Ridership on Metro's buses and subways will drop in the year ending June 30 for the first time since 1973, when Metro began operating mass transit, according to Metro officials. Most of the unexpected decline is occurring on the new subway system, not the old bus system, the officials said.

Although the decrease is expected to be slight -- 2.4 percent for combined bus and subway ridership -- it threatens Metro's budget assumptions for two fiscal years and is certain to raise questions about the value of continuing to plow massive amounts of taxpayers' dollars into public transit.

The official ridership report containing the bad news will go to the Metro board next week, but the specifics of the decrease and the concerns about it were confirmed yesterday.

"We are concerned about it, and I don't know how to fully explain it," said Metro General Manager Richard St. Page. "I think of it basically as an anomaly, because we have had steady growth in ridership over eight years." Transit ridership jumped 42.6 percent here from the subway's 1976 opening through last June 30.

Page and other Metro officials, while saying they lack proof, listed several possible contributors to the decline:

Two big fare increases within six months -- a 22 percent jump last July 1 followed by another 10 percent rise Jan. 1. It was the first time Metro has socked its riders twice in the same fiscal year.

The screeching brakes on the subway, a problem that is just coming under control after a noisy six-month run.

Metro board proposals, which received wide publicity, of major cuts in bus service. Some cuts have been made, but they have been relatively minor.

Problems of general reliability and creature conforts on subways and buses. Too many in-service breakdowns have occurred on both systems, Page's managers say, and methods of keeping subway cars and buses clean, especially on the inside, continue to elude the maintenance yard crews.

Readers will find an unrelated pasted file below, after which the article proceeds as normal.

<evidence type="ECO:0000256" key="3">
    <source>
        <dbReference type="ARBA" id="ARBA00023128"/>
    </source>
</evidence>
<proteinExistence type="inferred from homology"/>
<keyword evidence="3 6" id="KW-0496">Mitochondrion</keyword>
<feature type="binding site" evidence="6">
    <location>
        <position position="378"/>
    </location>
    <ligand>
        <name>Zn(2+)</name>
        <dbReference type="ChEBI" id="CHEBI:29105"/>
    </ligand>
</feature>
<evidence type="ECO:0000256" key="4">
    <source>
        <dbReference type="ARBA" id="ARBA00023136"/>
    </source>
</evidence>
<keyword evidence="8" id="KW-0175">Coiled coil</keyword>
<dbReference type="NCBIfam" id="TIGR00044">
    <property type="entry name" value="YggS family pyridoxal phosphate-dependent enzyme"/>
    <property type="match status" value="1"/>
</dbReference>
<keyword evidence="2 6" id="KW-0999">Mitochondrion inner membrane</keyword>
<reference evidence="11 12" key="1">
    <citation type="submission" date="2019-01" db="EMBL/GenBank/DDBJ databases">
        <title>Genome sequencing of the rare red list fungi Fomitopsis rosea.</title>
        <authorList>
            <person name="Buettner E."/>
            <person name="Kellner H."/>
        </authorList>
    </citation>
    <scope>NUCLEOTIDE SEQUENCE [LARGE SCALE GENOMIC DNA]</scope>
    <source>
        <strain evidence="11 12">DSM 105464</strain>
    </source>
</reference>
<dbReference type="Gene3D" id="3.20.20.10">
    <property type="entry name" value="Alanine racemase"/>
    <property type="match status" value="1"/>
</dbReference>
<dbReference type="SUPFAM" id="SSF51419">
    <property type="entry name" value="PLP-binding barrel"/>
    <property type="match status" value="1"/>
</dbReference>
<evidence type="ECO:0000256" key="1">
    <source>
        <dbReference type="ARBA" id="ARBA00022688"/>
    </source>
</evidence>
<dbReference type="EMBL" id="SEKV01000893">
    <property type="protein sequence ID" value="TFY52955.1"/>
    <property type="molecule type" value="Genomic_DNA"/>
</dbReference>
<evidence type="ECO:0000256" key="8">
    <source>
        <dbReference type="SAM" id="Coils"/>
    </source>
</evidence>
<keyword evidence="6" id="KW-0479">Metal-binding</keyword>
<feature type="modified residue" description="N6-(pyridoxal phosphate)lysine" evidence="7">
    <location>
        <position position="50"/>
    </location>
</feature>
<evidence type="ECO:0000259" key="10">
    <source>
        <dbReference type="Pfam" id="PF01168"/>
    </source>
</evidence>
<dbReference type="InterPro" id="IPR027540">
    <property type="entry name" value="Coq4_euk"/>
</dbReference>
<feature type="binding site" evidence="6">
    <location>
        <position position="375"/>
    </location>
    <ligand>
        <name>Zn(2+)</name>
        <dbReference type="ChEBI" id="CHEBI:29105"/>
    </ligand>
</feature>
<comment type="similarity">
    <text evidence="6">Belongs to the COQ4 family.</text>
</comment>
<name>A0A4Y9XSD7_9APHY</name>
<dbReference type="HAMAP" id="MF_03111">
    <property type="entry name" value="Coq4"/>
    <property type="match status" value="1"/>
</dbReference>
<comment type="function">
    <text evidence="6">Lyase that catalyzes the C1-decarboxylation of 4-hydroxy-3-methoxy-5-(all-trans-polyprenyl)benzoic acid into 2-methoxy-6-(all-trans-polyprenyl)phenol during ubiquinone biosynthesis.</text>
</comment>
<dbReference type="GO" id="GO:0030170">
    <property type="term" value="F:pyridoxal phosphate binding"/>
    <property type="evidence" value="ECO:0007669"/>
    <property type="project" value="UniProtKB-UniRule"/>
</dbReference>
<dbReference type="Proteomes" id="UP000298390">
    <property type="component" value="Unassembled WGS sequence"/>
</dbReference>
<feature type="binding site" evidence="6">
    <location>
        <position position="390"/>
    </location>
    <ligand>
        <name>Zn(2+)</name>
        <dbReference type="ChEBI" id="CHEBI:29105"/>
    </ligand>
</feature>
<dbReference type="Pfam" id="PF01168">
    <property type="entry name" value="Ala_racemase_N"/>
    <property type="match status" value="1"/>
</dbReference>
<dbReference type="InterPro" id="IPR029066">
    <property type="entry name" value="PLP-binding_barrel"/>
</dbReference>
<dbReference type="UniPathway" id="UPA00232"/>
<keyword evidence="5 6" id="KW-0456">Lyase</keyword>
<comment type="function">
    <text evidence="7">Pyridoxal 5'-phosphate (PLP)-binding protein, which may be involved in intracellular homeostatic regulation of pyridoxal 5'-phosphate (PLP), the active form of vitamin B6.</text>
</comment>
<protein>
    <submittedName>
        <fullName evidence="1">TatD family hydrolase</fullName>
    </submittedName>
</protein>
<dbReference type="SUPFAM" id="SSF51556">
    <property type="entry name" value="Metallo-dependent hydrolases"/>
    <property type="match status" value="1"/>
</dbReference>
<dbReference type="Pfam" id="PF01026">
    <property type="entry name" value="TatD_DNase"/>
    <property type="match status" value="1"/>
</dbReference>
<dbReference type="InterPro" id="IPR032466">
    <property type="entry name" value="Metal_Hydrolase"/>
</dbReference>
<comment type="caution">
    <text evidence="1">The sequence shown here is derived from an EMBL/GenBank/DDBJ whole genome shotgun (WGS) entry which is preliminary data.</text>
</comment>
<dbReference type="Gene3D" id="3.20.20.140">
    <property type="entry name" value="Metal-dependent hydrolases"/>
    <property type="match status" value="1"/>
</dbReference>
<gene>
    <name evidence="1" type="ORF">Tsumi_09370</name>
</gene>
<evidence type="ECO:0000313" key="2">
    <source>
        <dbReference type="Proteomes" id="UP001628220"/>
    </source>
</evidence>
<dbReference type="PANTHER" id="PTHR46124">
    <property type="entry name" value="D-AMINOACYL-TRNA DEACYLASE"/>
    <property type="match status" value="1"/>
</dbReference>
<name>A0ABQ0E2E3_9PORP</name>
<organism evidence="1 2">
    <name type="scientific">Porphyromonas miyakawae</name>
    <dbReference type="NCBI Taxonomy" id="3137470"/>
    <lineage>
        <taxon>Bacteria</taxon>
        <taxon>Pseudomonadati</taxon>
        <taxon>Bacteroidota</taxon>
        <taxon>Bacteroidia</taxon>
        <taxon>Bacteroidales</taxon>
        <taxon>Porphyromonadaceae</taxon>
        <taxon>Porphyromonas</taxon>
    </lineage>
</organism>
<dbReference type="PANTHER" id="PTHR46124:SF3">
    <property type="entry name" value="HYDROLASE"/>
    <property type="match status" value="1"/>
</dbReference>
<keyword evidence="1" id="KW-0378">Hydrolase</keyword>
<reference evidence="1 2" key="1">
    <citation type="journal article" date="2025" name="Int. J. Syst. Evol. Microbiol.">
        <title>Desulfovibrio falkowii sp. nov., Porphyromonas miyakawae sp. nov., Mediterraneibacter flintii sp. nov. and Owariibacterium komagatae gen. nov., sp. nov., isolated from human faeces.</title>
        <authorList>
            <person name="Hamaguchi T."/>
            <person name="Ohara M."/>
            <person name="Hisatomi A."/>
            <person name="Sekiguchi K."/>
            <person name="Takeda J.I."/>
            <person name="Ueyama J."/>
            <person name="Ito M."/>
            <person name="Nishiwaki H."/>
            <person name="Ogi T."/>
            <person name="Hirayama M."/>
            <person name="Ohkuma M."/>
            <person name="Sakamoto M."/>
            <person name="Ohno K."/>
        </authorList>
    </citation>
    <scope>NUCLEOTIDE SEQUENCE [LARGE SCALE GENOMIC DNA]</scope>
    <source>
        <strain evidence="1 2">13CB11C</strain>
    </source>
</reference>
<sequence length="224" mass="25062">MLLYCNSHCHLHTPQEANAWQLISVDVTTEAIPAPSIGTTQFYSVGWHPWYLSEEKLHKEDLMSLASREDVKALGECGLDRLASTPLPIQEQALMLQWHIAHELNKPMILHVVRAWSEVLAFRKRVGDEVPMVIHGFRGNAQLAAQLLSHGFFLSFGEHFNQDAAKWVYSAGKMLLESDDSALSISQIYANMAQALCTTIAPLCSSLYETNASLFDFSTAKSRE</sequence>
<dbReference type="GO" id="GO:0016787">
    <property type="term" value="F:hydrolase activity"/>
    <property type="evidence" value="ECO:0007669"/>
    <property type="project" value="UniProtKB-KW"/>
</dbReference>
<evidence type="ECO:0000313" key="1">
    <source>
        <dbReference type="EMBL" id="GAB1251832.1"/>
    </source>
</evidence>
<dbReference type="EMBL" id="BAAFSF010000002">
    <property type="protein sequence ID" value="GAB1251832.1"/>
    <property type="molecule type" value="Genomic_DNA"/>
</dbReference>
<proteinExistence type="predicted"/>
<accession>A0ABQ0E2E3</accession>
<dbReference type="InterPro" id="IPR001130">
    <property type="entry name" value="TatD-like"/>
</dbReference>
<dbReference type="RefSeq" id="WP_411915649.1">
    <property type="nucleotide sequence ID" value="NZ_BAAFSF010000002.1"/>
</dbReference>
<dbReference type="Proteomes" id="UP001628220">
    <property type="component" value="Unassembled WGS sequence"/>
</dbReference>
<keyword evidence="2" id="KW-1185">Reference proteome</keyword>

Gasoline prices, which skyrocketed a year ago, have stabilized, and some drivers who switched to Metro during the great gasoline crunch of 1979 have returned to their autos.

Metro's complicated fare structure, including the automated fare-collecting equipment on the subway. "I still personally believe our methods of collecting fares cost us riders," Page said.

Metro's ridership projections, based on data from the first nine months, show that the transit system will carry 18.9 million passengers in the 12-month period ending June 30. In the previous year, a record for Metro, there were 187.4 million passengers use both the bus and the subway for one complete trip, they are counted only once.

Bus ridership was projected to decrease this year because of changes in bus service associated with the expansion of the subway's Blue Line to Addison Road. The decrease there is precisely as projected. Subway ridership, however, was supposed to total 83.7 million passengers annually, a 10.6 percent increase of 8 million. Instead, subway ridership is now projected at 78 million, an increase of only 3 percent. The net result in total transit system ridership is a 2.4 percent decrease.

In fact, the subway may do worse than 78 million. In March 1980, for example, the subway carried an average weekday load of 288,000 passengers. In March of this year, the average weekday ridership was 286,000. The decrease appears slight statistically, but in March of this year, Metro was operating three more stations than a year earlier because it had opened the Addison Road section of the Blue Line. Ridership on that section, which serves Benning Road, East Capitol Street and Central Avenue in Prince George's County, has been a major disappointment to Metro officials.

Lower-than-expeted Metro ridership means lower-than-expected revenues. Although Metro had already revised its revenue estimates downward, a further revision may be necessary, some officials said.

Page said yesterday that he does not think the ridership decline should be a factor in Metro's efforts to obtain subway construction money from the Reagan administration. "I believe this is a temporary event," he said.